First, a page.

Rise of a New Watchdog in Latin America

By Corradini, Louise | UNESCO Courier, July 2001 | Go to article overview

Rise of a New Watchdog in Latin America


Corradini, Louise, UNESCO Courier


Buoyed by the spread of democracy, Latin America's press is fast gaining in influence, boldness and credibility, says journalism professor Mario Diament [1]. The technology revolution stands to make the process irreversible

Latin America has been through quite a few profound political transitions over the past two decades. What part has the press played in this process? Is there a kind of regional model that defines its relationship with political power?

You can't really talk about a "regional model," but of similar experiences. According to conventional wisdom, the more democracy you have, the more press freedom there is, but this still varies from one country to the next. In the past, a sizeable part of the Latin American press had close ties to political and economic interests through its owners. Those interests routinely took precedence over journalistic impartiality. But during the 1970s, journalists became very politicized. Many became subversive and partisan writers, distorting the role of the press and badly undermining its credibility. However in the 1980s, as democracy spread across the region and a new generation of journalists less marked by past events came to the fore, a very refreshing and positive change took place.

Can you give a few examples?

Mexico and Guatemala are two of the most interesting cases. The Chiapas uprising in Mexico had the effect of cutting short press allegiance to the ruling party, the PRI, which went hand-in-hand with rampant corruption. Chiapas came on so suddenly that the government of President Carlos Salinas didn't have time to put together a media strategy to deal with the situation. As a result, part of the Mexican press began reporting very openly on events. I think it's safe to say that to a large extent, this new attitude on the part of the press sounded the death knell of one-party domination and opened the way for Vicente Fox's victory in the presidential elections in 2000.

In Guatemala, during the short-lived seizure of full powers by President Jorge Serrano on May 25, 1993, censorship was imposed and the press defied the government for the first time. …

The rest of this article is only available to active members of Questia

Already a member? Log in now.

Notes for this article

Add a new note
If you are trying to select text to create highlights or citations, remember that you must now click or tap on the first word, and then click or tap on the last word.
One moment ...
Default project is now your active project.
Project items

Items saved from this article

This article has been saved
Highlights (0)
Some of your highlights are legacy items.

Highlights saved before July 30, 2012 will not be displayed on their respective source pages.

You can easily re-create the highlights by opening the book page or article, selecting the text, and clicking “Highlight.”

Citations (0)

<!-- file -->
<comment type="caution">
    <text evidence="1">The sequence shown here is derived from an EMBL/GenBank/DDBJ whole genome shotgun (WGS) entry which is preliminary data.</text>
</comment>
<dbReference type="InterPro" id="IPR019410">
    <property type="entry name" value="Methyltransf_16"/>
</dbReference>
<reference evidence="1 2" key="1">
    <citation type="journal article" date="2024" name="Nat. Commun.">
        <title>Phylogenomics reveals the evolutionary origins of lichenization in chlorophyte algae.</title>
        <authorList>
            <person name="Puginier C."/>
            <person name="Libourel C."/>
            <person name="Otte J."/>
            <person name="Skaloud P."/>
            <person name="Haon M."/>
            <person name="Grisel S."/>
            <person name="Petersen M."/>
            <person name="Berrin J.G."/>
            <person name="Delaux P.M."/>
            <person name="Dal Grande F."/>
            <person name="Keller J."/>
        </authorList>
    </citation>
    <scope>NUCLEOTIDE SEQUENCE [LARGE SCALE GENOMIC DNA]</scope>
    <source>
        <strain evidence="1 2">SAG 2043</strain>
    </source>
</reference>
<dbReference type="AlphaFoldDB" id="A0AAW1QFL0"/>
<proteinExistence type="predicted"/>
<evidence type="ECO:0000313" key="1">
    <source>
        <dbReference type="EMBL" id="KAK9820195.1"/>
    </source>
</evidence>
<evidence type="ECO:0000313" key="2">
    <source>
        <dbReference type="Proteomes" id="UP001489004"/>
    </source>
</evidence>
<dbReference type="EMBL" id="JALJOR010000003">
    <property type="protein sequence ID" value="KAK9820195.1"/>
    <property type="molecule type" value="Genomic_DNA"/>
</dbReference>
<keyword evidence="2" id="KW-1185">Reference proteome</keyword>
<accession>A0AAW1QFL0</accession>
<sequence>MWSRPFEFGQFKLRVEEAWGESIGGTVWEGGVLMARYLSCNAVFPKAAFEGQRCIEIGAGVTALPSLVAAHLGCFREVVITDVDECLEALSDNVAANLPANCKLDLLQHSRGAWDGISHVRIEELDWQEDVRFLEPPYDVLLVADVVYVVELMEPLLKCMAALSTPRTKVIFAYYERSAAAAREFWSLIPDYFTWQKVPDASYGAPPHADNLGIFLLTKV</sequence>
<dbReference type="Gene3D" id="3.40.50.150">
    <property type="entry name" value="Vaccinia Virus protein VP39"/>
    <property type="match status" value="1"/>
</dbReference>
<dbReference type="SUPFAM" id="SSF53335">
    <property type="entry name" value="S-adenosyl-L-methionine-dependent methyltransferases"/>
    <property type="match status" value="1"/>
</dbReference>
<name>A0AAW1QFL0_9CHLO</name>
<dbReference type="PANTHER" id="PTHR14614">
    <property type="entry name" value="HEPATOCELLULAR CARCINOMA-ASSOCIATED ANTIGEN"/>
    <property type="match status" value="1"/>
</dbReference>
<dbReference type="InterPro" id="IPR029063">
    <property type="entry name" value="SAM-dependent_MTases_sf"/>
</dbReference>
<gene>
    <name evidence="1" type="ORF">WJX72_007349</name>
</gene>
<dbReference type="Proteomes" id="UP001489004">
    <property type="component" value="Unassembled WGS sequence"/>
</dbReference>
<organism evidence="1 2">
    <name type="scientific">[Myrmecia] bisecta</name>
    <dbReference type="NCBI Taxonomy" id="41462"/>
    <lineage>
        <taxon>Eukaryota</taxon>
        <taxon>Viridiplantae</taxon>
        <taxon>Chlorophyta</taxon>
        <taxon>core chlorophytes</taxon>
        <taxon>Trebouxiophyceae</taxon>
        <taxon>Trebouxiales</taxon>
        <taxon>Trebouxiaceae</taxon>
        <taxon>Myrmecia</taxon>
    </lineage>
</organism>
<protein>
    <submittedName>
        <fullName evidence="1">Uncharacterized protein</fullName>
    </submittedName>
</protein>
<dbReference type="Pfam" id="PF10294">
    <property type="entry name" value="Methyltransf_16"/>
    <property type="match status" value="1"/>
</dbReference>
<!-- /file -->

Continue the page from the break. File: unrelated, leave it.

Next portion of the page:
Some of your citations are legacy items.

Any citation created before July 30, 2012 will labeled as a “Cited page.” New citations will be saved as cited passages, pages or articles.

We also added the ability to view new citations from your projects or the book or article where you created them.

Notes (0)
Bookmarks (0)

You have no saved items from this article

Project items include:
  • Saved book/article
  • Highlights
  • Quotes/citations
  • Notes
  • Bookmarks
Notes
Cite this article

Cited article

Style
Citations are available only to our active members.
Buy instant access to cite pages or passages in MLA, APA and Chicago citation styles.

(Einhorn, 1992, p. 25)

(Einhorn 25)

1. Lois J. Einhorn, Abraham Lincoln, the Orator: Penetrating the Lincoln Legend (Westport, CT: Greenwood Press, 1992), 25, http://www.questia.com/read/27419298.

Cited article

Rise of a New Watchdog in Latin America
Settings

Settings

Typeface
Text size Smaller Larger Reset View mode
Search within

Search within this article

Look up

Look up a word

  • Dictionary
  • Thesaurus
Please submit a word or phrase above.
Print this page

Print this page

Why can't I print more than one page at a time?

Help
Full screen

matching results for page

    Questia reader help

    How to highlight and cite specific passages

    1. Click or tap the first word you want to select.
    2. Click or tap the last word you want to select, and you’ll see everything in between get selected.
    3. You’ll then get a menu of options like creating a highlight or a citation from that passage of text.

    OK, got it!

    Cited passage

    Style
    Citations are available only to our active members.
    Buy instant access to cite pages or passages in MLA, APA and Chicago citation styles.

    "Portraying himself as an honest, ordinary person helped Lincoln identify with his audiences." (Einhorn, 1992, p. 25).

    "Portraying himself as an honest, ordinary person helped Lincoln identify with his audiences." (Einhorn 25)

    "Portraying himself as an honest, ordinary person helped Lincoln identify with his audiences."1

    1. Lois J. Einhorn, Abraham Lincoln, the Orator: Penetrating the Lincoln Legend (Westport, CT: Greenwood Press, 1992), 25, http://www.questia.com/read/27419298.

    Cited passage

    Thanks for trying Questia!

    Please continue trying out our research tools, but please note, full functionality is available only to our active members.

    Your work will be lost once you leave this Web page.

    Buy instant access to save your work.

    Already a member? Log in now.

    Author Advanced search

    Oops!

    An unknown error has occurred. Please click the button below to reload the page. If the problem persists, please try again in a little while.